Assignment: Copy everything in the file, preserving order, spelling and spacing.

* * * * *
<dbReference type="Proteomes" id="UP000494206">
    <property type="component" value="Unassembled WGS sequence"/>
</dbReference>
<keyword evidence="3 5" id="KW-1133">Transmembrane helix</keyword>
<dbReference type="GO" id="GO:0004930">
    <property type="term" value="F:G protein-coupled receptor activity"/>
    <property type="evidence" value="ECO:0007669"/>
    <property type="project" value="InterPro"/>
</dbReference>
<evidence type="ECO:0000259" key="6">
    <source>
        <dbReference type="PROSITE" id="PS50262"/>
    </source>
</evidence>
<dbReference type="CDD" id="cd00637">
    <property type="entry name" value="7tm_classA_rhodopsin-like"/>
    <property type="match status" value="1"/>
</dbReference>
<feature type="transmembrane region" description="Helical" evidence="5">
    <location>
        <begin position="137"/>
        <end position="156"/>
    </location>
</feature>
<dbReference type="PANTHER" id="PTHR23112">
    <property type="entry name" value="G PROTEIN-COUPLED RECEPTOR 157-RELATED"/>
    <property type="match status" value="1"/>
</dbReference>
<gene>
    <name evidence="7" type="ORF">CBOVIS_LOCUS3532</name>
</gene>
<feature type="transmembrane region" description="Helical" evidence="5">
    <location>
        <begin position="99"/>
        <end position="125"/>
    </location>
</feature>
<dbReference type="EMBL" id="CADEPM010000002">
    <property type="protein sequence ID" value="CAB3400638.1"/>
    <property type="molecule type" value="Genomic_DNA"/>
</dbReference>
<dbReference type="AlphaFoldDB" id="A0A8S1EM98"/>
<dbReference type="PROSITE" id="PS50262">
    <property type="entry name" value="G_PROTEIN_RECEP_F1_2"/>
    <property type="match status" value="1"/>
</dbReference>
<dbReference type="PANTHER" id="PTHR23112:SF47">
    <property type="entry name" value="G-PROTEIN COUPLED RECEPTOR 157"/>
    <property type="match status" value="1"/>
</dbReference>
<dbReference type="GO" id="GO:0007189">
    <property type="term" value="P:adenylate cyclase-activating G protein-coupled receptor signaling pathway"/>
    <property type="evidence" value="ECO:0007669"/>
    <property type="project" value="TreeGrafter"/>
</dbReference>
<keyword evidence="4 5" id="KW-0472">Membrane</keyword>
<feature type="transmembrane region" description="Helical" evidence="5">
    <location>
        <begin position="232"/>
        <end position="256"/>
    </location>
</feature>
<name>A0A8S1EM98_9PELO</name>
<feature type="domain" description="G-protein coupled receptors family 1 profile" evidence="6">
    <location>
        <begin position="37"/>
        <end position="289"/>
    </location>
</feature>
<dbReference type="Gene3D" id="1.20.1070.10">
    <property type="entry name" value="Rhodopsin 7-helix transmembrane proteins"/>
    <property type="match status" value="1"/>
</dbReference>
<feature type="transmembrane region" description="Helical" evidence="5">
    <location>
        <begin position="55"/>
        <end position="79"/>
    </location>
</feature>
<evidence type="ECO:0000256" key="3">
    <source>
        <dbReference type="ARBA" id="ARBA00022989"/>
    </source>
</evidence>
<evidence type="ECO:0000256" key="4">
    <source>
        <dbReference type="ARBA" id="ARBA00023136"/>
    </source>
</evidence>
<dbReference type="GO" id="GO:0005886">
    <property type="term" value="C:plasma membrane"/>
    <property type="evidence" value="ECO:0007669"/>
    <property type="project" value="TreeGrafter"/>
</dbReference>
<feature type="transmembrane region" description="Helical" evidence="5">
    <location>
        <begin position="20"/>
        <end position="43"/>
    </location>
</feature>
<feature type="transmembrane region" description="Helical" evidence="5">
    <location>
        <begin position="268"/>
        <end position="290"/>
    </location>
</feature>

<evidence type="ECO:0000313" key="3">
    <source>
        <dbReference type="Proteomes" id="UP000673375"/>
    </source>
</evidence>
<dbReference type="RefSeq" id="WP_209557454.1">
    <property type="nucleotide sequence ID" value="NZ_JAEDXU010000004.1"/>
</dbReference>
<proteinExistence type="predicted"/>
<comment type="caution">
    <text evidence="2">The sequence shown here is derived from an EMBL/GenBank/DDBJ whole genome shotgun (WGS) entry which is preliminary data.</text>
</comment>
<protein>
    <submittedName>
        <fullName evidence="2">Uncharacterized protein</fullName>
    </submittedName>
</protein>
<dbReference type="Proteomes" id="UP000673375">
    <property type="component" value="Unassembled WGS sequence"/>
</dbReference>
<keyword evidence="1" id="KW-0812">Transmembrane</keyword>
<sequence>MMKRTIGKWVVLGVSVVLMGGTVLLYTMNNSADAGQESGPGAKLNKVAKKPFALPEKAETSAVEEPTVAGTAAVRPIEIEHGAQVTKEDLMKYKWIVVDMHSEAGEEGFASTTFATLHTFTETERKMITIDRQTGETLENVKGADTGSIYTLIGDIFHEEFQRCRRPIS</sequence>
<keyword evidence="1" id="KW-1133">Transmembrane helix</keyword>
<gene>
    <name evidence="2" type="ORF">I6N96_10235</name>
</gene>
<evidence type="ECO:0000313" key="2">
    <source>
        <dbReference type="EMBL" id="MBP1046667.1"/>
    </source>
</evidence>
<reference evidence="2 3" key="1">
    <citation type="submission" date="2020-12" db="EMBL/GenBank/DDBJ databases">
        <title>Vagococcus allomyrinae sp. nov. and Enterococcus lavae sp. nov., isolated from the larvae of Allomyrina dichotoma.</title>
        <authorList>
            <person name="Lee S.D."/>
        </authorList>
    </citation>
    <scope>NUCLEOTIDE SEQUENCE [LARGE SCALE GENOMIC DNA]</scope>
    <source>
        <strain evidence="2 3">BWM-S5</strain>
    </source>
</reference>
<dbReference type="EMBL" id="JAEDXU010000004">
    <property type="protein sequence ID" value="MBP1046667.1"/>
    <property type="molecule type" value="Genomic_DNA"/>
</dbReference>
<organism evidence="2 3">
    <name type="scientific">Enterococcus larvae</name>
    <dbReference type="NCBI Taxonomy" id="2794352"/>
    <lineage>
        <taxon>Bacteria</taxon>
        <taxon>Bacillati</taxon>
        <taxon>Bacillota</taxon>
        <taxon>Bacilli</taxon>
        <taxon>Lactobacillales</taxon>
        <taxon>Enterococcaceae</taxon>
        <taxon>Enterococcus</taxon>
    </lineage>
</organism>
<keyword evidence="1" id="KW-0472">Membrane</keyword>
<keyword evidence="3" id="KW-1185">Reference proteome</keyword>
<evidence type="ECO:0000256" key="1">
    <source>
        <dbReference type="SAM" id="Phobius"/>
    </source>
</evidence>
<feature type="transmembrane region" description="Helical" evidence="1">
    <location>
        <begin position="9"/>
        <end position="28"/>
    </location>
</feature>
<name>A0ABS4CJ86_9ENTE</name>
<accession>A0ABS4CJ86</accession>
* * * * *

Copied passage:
<dbReference type="Proteomes" id="UP000494206">
    <property type="component" value="Unassembled WGS sequence"/>
</dbReference>
<keyword evidence="3 5" id="KW-1133">Transmembrane helix</keyword>
<dbReference type="GO" id="GO:0004930">
    <property type="term" value="F:G protein-coupled receptor activity"/>
    <property type="evidence" value="ECO:0007669"/>
    <property type="project" value="InterPro"/>
</dbReference>
<evidence type="ECO:0000259" key="6">
    <source>
        <dbReference type="PROSITE" id="PS50262"/>
    </source>
</evidence>
<dbReference type="CDD" id="cd00637">
    <property type="entry name" value="7tm_classA_rhodopsin-like"/>
    <property type="match status" value="1"/>
</dbReference>
<feature type="transmembrane region" description="Helical" evidence="5">
    <location>
        <begin position="137"/>
        <end position="156"/>
    </location>
</feature>
<dbReference type="PANTHER" id="PTHR23112">
    <property type="entry name" value="G PROTEIN-COUPLED RECEPTOR 157-RELATED"/>
    <property type="match status" value="1"/>
</dbReference>
<gene>
    <name evidence="7" type="ORF">CBOVIS_LOCUS3532</name>
</gene>
<feature type="transmembrane region" description="Helical" evidence="5">
    <location>
        <begin position="99"/>
        <end position="125"/>
    </location>
</feature>
<dbReference type="EMBL" id="CADEPM010000002">
    <property type="protein sequence ID" value="CAB3400638.1"/>
    <property type="molecule type" value="Genomic_DNA"/>
</dbReference>
<dbReference type="AlphaFoldDB" id="A0A8S1EM98"/>
<dbReference type="PROSITE" id="PS50262">
    <property type="entry name" value="G_PROTEIN_RECEP_F1_2"/>
    <property type="match status" value="1"/>
</dbReference>
<dbReference type="PANTHER" id="PTHR23112:SF47">
    <property type="entry name" value="G-PROTEIN COUPLED RECEPTOR 157"/>
    <property type="match status" value="1"/>
</dbReference>
<dbReference type="GO" id="GO:0007189">
    <property type="term" value="P:adenylate cyclase-activating G protein-coupled receptor signaling pathway"/>
    <property type="evidence" value="ECO:0007669"/>
    <property type="project" value="TreeGrafter"/>
</dbReference>
<keyword evidence="4 5" id="KW-0472">Membrane</keyword>
<feature type="transmembrane region" description="Helical" evidence="5">
    <location>
        <begin position="232"/>
        <end position="256"/>
    </location>
</feature>
<name>A0A8S1EM98_9PELO</name>
<feature type="domain" description="G-protein coupled receptors family 1 profile" evidence="6">
    <location>
        <begin position="37"/>
        <end position="289"/>
    </location>
</feature>
<dbReference type="Gene3D" id="1.20.1070.10">
    <property type="entry name" value="Rhodopsin 7-helix transmembrane proteins"/>
    <property type="match status" value="1"/>
</dbReference>
<feature type="transmembrane region" description="Helical" evidence="5">
    <location>
        <begin position="55"/>
        <end position="79"/>
    </location>
</feature>
<evidence type="ECO:0000256" key="3">
    <source>
        <dbReference type="ARBA" id="ARBA00022989"/>
    </source>
</evidence>
<evidence type="ECO:0000256" key="4">
    <source>
        <dbReference type="ARBA" id="ARBA00023136"/>
    </source>
</evidence>
<dbReference type="GO" id="GO:0005886">
    <property type="term" value="C:plasma membrane"/>
    <property type="evidence" value="ECO:0007669"/>
    <property type="project" value="TreeGrafter"/>
</dbReference>
<feature type="transmembrane region" description="Helical" evidence="5">
    <location>
        <begin position="20"/>
        <end position="43"/>
    </location>
</feature>
<feature type="transmembrane region" description="Helical" evidence="5">
    <location>
        <begin position="268"/>
        <end position="290"/>
    </location>
</feature>

<evidence type="ECO:0000313" key="3">
    <source>
        <dbReference type="Proteomes" id="UP000673375"/>
    </source>
</evidence>
<dbReference type="RefSeq" id="WP_209557454.1">
    <property type="nucleotide sequence ID" value="NZ_JAEDXU010000004.1"/>
</dbReference>
<proteinExistence type="predicted"/>
<comment type="caution">
    <text evidence="2">The sequence shown here is derived from an EMBL/GenBank/DDBJ whole genome shotgun (WGS) entry which is preliminary data.</text>
</comment>
<protein>
    <submittedName>
        <fullName evidence="2">Uncharacterized protein</fullName>
    </submittedName>
</protein>
<dbReference type="Proteomes" id="UP000673375">
    <property type="component" value="Unassembled WGS sequence"/>
</dbReference>
<keyword evidence="1" id="KW-0812">Transmembrane</keyword>
<sequence>MMKRTIGKWVVLGVSVVLMGGTVLLYTMNNSADAGQESGPGAKLNKVAKKPFALPEKAETSAVEEPTVAGTAAVRPIEIEHGAQVTKEDLMKYKWIVVDMHSEAGEEGFASTTFATLHTFTETERKMITIDRQTGETLENVKGADTGSIYTLIGDIFHEEFQRCRRPIS</sequence>
<keyword evidence="1" id="KW-1133">Transmembrane helix</keyword>
<gene>
    <name evidence="2" type="ORF">I6N96_10235</name>
</gene>
<evidence type="ECO:0000313" key="2">
    <source>
        <dbReference type="EMBL" id="MBP1046667.1"/>
    </source>
</evidence>
<reference evidence="2 3" key="1">
    <citation type="submission" date="2020-12" db="EMBL/GenBank/DDBJ databases">
        <title>Vagococcus allomyrinae sp. nov. and Enterococcus lavae sp. nov., isolated from the larvae of Allomyrina dichotoma.</title>
        <authorList>
            <person name="Lee S.D."/>
        </authorList>
    </citation>
    <scope>NUCLEOTIDE SEQUENCE [LARGE SCALE GENOMIC DNA]</scope>
    <source>
        <strain evidence="2 3">BWM-S5</strain>
    </source>
</reference>
<dbReference type="EMBL" id="JAEDXU010000004">
    <property type="protein sequence ID" value="MBP1046667.1"/>
    <property type="molecule type" value="Genomic_DNA"/>
</dbReference>
<organism evidence="2 3">
    <name type="scientific">Enterococcus larvae</name>
    <dbReference type="NCBI Taxonomy" id="2794352"/>
    <lineage>
        <taxon>Bacteria</taxon>
        <taxon>Bacillati</taxon>
        <taxon>Bacillota</taxon>
        <taxon>Bacilli</taxon>
        <taxon>Lactobacillales</taxon>
        <taxon>Enterococcaceae</taxon>
        <taxon>Enterococcus</taxon>
    </lineage>
</organism>
<keyword evidence="1" id="KW-0472">Membrane</keyword>
<keyword evidence="3" id="KW-1185">Reference proteome</keyword>
<evidence type="ECO:0000256" key="1">
    <source>
        <dbReference type="SAM" id="Phobius"/>
    </source>
</evidence>
<feature type="transmembrane region" description="Helical" evidence="1">
    <location>
        <begin position="9"/>
        <end position="28"/>
    </location>
</feature>
<name>A0ABS4CJ86_9ENTE</name>
<accession>A0ABS4CJ86</accession>